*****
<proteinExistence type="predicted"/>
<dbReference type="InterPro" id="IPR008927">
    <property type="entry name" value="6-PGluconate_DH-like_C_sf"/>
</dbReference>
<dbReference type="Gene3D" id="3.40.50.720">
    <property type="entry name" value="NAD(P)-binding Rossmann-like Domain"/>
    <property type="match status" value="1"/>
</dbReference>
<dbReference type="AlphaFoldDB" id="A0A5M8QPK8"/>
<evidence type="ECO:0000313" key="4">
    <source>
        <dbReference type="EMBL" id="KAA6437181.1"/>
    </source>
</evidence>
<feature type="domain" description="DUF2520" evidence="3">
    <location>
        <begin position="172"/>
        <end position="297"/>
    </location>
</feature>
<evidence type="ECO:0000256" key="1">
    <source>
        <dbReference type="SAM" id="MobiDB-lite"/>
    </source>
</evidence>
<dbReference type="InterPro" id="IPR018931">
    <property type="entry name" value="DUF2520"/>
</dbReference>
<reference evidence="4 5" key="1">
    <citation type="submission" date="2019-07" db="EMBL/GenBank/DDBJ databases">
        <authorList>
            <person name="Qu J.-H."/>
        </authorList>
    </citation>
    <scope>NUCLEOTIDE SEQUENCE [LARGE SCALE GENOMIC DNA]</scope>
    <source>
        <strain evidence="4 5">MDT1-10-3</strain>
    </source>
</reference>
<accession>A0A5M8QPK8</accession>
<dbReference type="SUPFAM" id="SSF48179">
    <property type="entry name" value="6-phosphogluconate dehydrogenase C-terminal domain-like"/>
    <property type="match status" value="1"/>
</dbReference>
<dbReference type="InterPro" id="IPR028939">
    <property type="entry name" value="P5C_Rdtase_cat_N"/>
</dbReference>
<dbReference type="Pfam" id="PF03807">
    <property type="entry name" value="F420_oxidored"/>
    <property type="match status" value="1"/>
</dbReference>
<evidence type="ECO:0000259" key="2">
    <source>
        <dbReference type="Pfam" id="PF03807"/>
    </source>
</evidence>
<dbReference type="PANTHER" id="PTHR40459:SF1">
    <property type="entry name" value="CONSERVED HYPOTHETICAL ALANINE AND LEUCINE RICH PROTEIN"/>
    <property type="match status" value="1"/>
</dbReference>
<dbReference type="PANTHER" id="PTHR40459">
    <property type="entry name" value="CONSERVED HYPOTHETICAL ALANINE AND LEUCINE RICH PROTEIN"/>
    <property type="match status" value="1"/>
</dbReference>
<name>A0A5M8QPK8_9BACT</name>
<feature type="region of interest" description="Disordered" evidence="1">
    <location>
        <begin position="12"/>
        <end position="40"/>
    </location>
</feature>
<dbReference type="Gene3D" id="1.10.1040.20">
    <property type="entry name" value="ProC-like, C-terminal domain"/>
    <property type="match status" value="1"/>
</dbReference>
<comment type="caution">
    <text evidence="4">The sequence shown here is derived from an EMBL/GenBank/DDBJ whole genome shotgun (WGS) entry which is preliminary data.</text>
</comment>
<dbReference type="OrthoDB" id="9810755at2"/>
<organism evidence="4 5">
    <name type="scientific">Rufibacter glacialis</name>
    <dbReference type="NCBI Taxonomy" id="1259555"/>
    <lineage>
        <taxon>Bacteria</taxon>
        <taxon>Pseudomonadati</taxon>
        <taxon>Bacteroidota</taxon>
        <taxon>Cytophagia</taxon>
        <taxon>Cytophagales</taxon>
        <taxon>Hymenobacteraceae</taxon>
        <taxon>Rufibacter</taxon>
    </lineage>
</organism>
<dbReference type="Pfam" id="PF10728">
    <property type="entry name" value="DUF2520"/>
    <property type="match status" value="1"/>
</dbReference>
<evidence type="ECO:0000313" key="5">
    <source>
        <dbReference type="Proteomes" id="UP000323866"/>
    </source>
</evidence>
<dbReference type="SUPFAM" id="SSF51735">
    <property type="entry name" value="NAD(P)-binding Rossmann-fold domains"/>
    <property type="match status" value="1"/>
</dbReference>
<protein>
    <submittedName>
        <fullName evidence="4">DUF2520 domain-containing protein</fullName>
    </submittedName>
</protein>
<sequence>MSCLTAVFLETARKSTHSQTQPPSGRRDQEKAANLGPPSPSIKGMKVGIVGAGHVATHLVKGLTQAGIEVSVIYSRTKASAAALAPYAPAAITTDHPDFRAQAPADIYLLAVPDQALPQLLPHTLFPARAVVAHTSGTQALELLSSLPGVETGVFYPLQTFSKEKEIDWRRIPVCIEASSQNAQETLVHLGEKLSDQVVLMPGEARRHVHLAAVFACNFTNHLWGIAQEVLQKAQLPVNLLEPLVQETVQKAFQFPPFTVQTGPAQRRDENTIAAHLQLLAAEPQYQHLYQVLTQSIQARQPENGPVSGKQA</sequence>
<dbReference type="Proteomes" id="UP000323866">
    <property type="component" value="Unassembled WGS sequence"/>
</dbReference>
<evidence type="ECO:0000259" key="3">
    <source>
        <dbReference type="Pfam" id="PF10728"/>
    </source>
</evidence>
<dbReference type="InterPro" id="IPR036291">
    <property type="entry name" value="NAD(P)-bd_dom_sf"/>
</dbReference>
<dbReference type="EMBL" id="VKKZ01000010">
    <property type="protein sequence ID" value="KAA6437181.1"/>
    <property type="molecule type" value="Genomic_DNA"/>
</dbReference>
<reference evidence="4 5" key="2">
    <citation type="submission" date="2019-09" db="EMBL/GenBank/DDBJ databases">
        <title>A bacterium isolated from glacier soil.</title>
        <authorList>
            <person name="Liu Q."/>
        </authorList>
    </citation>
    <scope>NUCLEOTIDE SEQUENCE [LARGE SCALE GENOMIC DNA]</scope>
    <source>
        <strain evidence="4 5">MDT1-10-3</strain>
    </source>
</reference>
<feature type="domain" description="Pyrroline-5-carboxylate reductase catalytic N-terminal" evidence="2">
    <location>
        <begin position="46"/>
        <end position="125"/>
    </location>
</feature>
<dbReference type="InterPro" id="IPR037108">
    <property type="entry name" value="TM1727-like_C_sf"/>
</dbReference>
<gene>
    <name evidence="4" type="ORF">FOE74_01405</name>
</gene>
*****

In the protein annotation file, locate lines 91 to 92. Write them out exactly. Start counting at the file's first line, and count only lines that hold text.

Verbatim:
    </lineage>
</organism>